Everyone’s wrong on Leveson, but nobody’s got the balls to admit it

Leveson makes me angry. Not because I work for NI (not as a journalist, because I’m bad with words and also it’s hard and I like not having to immerse myself in bad news), but because I’m one of those horrible people – a logical liberal.

Everyone is wrong. Everyone.

When Ed Miliband started the ball rolling by saying Leveson should be implemented in full – WITHOUT HAVING READ IT – I knew we’d be in the shit. He was wrong, obviously, as they’ve since admitted that, actually, some things probably aren’t so great when it comes to keeping a free press. But when the leader of a political party not only fails to read the small print, but THE HUGE PRINT OF THE ACTUAL RECOMMENDATIONS, it’s time to start worrying.

And when people from all parties start using the “but what about the victims?” line, I know they’re wrong. Let’s be 100% clear on this – people who had their phones hacked & lives ruined by the press deserve every sympathy, and we must change things for the better.


In what other circumstance have we allowed victims to dictate how policy changes? I may be wrong on this, but I cannot think of one other instance where we’ve allowed a pressure group composed of victims to help table amendments. To allow those who, with one or two exceptions, have no knowledge of legislative procedure and the implications of their suggestions. And Hugh Grant? Has never been Prime Minister. That was just a film.

And then we have Nick.

Nick, I love you, but you’re wrong. Let’s throw out one of those hypothetical scenarios. As Carl Minns points out, the Royal Charter lists a relevant publisher as:

“a website containing news-related material (whether or not  related to a newspaper or magazine);”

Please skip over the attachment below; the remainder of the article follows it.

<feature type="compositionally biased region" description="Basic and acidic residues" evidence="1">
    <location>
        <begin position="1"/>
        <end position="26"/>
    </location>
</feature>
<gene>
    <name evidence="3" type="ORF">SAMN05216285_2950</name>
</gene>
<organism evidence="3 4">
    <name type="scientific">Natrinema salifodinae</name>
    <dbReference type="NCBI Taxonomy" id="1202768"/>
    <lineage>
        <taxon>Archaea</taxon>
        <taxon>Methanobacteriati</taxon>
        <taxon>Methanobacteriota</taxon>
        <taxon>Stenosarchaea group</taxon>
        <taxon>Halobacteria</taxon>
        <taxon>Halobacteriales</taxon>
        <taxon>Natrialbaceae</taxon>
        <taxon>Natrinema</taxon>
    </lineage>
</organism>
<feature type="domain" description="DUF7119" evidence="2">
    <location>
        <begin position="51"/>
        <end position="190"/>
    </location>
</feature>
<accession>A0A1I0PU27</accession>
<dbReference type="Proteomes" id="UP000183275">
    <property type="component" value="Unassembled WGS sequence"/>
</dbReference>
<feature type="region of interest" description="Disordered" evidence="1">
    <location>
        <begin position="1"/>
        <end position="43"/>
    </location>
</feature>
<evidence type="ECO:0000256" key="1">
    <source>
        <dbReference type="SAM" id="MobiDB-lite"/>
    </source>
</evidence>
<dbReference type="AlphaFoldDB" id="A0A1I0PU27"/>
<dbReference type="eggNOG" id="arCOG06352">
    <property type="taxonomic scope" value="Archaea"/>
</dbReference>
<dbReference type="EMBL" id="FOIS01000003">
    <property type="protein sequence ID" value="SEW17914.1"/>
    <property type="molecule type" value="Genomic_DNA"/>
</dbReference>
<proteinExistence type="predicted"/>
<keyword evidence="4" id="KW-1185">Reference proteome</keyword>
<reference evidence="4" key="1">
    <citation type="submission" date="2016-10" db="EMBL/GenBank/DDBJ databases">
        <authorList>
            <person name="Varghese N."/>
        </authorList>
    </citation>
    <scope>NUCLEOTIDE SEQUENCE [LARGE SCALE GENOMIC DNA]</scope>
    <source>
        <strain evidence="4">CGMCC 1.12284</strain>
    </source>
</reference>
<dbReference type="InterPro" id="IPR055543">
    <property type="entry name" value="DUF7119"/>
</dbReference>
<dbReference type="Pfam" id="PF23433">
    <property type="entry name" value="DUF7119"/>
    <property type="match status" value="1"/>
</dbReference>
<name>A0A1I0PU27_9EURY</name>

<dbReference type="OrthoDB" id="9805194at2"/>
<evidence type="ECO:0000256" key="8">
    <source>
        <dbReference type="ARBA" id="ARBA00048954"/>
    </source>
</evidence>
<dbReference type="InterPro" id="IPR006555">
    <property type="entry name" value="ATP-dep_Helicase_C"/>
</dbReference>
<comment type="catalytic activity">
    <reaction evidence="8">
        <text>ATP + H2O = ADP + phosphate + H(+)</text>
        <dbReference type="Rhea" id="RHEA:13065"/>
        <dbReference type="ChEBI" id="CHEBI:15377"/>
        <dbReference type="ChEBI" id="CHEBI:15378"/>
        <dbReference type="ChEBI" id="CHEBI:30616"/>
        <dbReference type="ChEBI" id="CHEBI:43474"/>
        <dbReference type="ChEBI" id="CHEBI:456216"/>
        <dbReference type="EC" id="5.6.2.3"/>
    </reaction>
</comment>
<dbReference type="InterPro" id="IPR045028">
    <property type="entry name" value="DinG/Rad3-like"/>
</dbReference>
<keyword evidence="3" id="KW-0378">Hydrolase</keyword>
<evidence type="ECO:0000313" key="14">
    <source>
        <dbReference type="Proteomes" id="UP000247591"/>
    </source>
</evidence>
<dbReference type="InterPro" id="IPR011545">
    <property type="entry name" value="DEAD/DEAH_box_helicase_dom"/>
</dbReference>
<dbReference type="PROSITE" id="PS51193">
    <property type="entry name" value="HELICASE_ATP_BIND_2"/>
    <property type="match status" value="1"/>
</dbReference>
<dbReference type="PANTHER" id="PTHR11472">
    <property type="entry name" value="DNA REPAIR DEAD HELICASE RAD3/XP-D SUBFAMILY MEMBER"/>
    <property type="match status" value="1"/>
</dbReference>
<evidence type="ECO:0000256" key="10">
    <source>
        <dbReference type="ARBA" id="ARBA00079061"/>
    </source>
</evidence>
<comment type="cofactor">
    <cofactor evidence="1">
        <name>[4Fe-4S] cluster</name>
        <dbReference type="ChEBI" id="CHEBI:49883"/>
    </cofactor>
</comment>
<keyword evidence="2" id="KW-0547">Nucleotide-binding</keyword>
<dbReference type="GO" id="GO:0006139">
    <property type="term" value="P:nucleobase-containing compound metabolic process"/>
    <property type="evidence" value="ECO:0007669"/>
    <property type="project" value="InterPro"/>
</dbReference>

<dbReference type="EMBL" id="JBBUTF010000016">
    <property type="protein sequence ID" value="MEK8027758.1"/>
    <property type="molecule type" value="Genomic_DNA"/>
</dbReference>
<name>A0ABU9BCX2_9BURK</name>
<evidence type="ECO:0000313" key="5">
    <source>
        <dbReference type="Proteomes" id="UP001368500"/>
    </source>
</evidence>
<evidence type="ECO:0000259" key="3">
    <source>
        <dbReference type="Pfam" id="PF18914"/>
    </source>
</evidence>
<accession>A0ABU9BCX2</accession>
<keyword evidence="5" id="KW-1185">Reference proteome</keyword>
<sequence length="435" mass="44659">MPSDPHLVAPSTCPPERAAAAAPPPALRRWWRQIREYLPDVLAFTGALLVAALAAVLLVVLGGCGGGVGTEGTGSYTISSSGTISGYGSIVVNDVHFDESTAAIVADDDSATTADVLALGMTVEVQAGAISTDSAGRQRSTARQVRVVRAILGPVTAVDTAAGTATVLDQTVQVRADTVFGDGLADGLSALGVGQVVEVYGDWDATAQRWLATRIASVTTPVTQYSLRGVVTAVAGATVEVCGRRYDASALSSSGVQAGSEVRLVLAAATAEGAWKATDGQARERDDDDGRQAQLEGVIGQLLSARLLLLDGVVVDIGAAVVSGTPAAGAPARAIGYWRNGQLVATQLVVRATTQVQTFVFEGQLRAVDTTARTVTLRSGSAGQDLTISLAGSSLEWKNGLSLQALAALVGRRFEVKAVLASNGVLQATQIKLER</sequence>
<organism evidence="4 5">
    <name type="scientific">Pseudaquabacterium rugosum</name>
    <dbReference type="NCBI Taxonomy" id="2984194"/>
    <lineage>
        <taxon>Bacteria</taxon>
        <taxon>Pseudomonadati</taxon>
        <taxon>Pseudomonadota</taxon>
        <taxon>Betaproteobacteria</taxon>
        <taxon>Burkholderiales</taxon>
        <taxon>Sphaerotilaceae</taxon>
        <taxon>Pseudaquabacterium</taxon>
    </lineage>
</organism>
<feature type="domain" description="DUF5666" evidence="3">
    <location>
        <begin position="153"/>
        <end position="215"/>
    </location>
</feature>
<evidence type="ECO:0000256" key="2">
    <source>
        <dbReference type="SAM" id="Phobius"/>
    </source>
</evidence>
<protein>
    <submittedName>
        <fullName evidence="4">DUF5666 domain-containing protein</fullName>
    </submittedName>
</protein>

“news-related material” means […] opinion about matters relating to the news or current affairs.”

So, when a regular political blogger – and we’re not talking your Guidos here, we’re talking party activists and whatnot – writes a piece, it’ll be covered by your rules. And if an MP or big company (and that’s what they’ll be, since supporters of Leveson are so intent to get this in via any means necessary they are risking ruining the Defamation Bill, something that’s been in the making for YEARS) takes this blogger to court, this blogger automatically loses. Why?

Well, because they aren’t signed up to this new charter – because they are a *blogger* – they’ll have to pay all costs EVEN IF THEY WIN.

I don’t actually think that’s hyperbolic – after all, everyone is constantly testing the muddy waters of law and regulation when it comes to the internet these days, we only need look at the likes of Lord McAlpine, or footballers subject to racist abuse, to see which way the tide is turning on this one.

And David Cameron, who is the most right in wanting to protect the press? Is also wrong. Because he shouldn’t have walked away. What should have happened is someone – anyone – standing up and saying: ” Hang on, maybe we’re rushing this?”

Because it’s only been five months since Leveson published his report. And I don’t think that’s enough time for anyone to really sit down and think through all the complexities and unforeseen consequences of some of the proposed changes on either side.

Immediate concerns about PACE & DPA were brushed aside as a smokescreen by those who didn’t want change, but they are real concerns. Those worried about press vetoing appointments to any board that may or may not be in place? Also probably have a point.

But, of course, nobody is willing to listen to the other side – you’re a Murdoch stooge, you’ve got an agenda, you want people to suffer, you want to ban freedom of the press.

On Leveson, we’re all wrong. So why don’t we just man-up and admit it?


About Stackee

All you need is love. Well, that, and ice cream, beaches, Sci-Fi and pi(e). Perhaps water too.
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One Response to Everyone’s wrong on Leveson, but nobody’s got the balls to admit it

  1. Chris says:

    I agree Leveson’s proposals about costs for those who don’t participate in the new regulator are an area of concern, but: (1) I’m not clear whether those recommendations are actually going to be enacted and (2) Leveson certainly didn’t suggest that non-participating publishers should automatically have to pay claimants’ costs, but only that the court should be able to take into account the fact that the publisher was non-participating when making a decision about costs. It’s difficult to see a court penalising a blogger in this way unless there was a particular aggravating factor. But it is a concern for other non-participating publishers, and it would be nice to know where the parties stand on this point.

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